When you think of concussions, you probably think of football players, hockey players, or other elite athletes. It may have never occurred to you that your dog could get a concussion. You might not even know exactly what it means, other than having an understanding that it is an injury to the head. We did our research to break down everything you need to know about concussions and how to protect your dog.
According to the Concussion Legacy Foundation: “A concussion is a serious injury to the brain resulting from the rapid acceleration or deceleration of brain tissue within the skull. Rapid movement causes brain tissue to change shape, which can stretch and damage brain cells. This damage also causes chemical and metabolic changes within the brain cells, making it more difficult for cells to function and communicate.” In humans, the CDC estimates 3.8 million concussions occur each year.
Dogs can also get concussions as they are susceptible to injuries to their heads and brains.
Like in humans, one of the leading causes of concussions is auto accidents. A concussion can occur when a dog (or person) hits their head in a collision. For this reason, you should not drive with your dog unrestrained.
A crate or dog seatbelt can help minimize (but not completely eliminate the risk. In an accident, your dog can still hit their head on the crate or the seat of the car if the impact is great enough. Human passengers should also be reminded to wear seatbelts.
When driving, be alert and aware and refrain from calls or texting and driving. While these safety reminders may seem a little overkill, remember that you’re driving with precious cargo!!
Blunt force traumas are a very general group of injuries. On the more extreme side, a concussion can happen from abuse. If a person hits a dog in the head hard enough they can suffer from a concussion… or worse.
Other examples of blunt force traumas include something falling, a dog knocking over a piece of heavy furniture on themselves, or even crashing into a glass door too hard. Whether an accident or on purpose, a blunt force trauma can result in a concussion.
Dogs fighting is another way that they can get concussions or other injuries. Use extreme care when introducing your dog to other dogs, and don’t leave your dog unattended with a dog you (and they) don’t know. Whether you’re a multiple dog household, visit the dog park or utilize doggie daycare, these are all risks for dogs fighting. While good training and supervision will go a long way to prevent issues, you should always be on alert.
In smaller breeds of dogs like chihuahuas, a common cause of concussions is falling or being dropped. This can happen if you (or someone else) is holding the dog and they wiggle out of your arms. Be especially carefully carrying your pup outside or up and down steps as uneven footing can cause you both to fall and injure both you and your dog.
“One of the most common symptoms of canine concussions is an altered level of consciousness in which the dog seems sedated, noninteractive and less responsive to their surroundings. If you observe one or more of these signs in your dog, even if you have no idea how they were injured, it’s important to contact your veterinarian right away, since therapeutic intervention is most effective when it is instituted immediately.” Says Dr. Karen Becker.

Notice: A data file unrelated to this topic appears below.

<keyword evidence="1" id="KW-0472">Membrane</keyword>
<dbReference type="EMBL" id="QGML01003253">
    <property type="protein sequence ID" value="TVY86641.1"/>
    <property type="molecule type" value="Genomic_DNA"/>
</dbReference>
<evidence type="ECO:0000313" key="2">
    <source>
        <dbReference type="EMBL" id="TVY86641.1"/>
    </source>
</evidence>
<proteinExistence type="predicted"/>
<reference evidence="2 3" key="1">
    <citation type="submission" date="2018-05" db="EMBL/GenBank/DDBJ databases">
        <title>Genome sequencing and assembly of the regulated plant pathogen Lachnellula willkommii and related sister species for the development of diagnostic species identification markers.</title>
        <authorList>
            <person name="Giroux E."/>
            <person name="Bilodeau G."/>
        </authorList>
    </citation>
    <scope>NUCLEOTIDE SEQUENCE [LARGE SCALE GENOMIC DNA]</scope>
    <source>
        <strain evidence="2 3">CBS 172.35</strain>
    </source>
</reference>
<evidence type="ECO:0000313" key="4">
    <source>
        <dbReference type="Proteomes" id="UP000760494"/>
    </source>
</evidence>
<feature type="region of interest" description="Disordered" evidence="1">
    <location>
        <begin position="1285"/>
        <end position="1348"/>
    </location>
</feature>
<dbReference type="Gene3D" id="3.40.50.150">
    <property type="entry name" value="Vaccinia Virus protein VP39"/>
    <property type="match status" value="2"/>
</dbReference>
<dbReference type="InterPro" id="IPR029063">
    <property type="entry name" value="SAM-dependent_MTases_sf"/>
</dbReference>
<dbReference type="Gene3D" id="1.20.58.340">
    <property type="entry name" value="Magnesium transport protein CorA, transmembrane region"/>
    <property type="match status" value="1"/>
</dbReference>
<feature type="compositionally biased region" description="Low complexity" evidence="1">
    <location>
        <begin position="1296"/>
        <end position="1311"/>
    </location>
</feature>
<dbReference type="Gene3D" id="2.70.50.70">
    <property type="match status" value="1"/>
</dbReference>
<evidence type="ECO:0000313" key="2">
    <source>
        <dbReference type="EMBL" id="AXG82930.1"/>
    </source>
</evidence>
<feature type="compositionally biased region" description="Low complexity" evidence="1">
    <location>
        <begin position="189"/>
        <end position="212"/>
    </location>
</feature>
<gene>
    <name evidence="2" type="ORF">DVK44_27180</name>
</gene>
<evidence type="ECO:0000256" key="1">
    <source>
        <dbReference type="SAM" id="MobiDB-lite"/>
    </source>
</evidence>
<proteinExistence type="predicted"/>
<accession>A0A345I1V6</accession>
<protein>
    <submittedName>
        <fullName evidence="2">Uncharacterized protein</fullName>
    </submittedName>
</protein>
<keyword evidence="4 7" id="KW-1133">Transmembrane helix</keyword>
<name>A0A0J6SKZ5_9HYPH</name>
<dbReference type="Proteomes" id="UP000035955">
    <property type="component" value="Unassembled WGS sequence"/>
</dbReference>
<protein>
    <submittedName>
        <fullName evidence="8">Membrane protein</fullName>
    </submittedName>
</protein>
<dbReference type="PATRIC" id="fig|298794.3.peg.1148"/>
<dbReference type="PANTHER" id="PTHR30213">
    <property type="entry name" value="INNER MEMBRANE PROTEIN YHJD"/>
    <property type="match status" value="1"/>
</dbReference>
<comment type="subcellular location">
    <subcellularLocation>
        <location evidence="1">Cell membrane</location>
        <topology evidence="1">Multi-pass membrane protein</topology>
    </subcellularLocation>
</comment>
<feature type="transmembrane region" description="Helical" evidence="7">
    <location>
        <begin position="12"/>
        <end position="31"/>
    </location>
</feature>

A more subtle but still important symptom of concussion is issues with walking or balance. If you know (or suspect) that your dog has hit their head, watch for issues with walking and balance. If your dog has an uneven gait, that is another sign you will want to seek medical treatment.
While there are many reasons a dog might vomit, including the stress of an accident or a fight, it is still important to recognize that vomiting is a symptom of concussion. If your dog is vomiting along with any of the other symptoms listed here, call your vet as soon as you can and get your dog in for treatment.
Different sized pupils (one very small, the other larger), is a classic sign that a dog has suffered head trauma of some sort. There can also be rapid side-to-side or up-and-down movements of the eyes as if the dog is watching something moving very quickly, Dr. Becker explains.
If you suspect your dog has a concussion, call your vet as soon as possible to get an appointment.
Getting your dog to your vets office or an emergency facility needs to be done safely. Don’t restrain your dog or pull or pick them up by holding their head or neck. You might want to remove your dog’s collar since any compression of the neck can inhibit blood flow to the brain. If you need to keep your dog on a leash, try using a harness to attach it.
If your dog isn’t fully conscious, keep their head elevated at about a 30-degree angle to relieve pressure on the brain. If your pup can’t walk, you’ll want to keep them as still as possible, which means using a stretcher or something flat to get them in and out of your vehicle. The goal is to avoid manipulating your dog’s body as much as possible.
Once at the vet, your dog’s doctor will do an exam and determine the severity of the injuries. They will check your pup’s heart and lungs to make sure they are not impacted. They may provide IV fluids and antinausea medication.
Your vet may also want to keep your dog overnight for observation. This is to make sure symptoms don’t get worse and that your pup is supervised through the night.
Once your dog is discharged, be sure to follow any instructions from the vet. Keep all follow-up appointments and make sure to give any medication.
The Ollie blog is devoted to helping pet parents lead healthier lives with their pups. If you want to learn more about our fresh, human-grade food, check out MyOllie.com.
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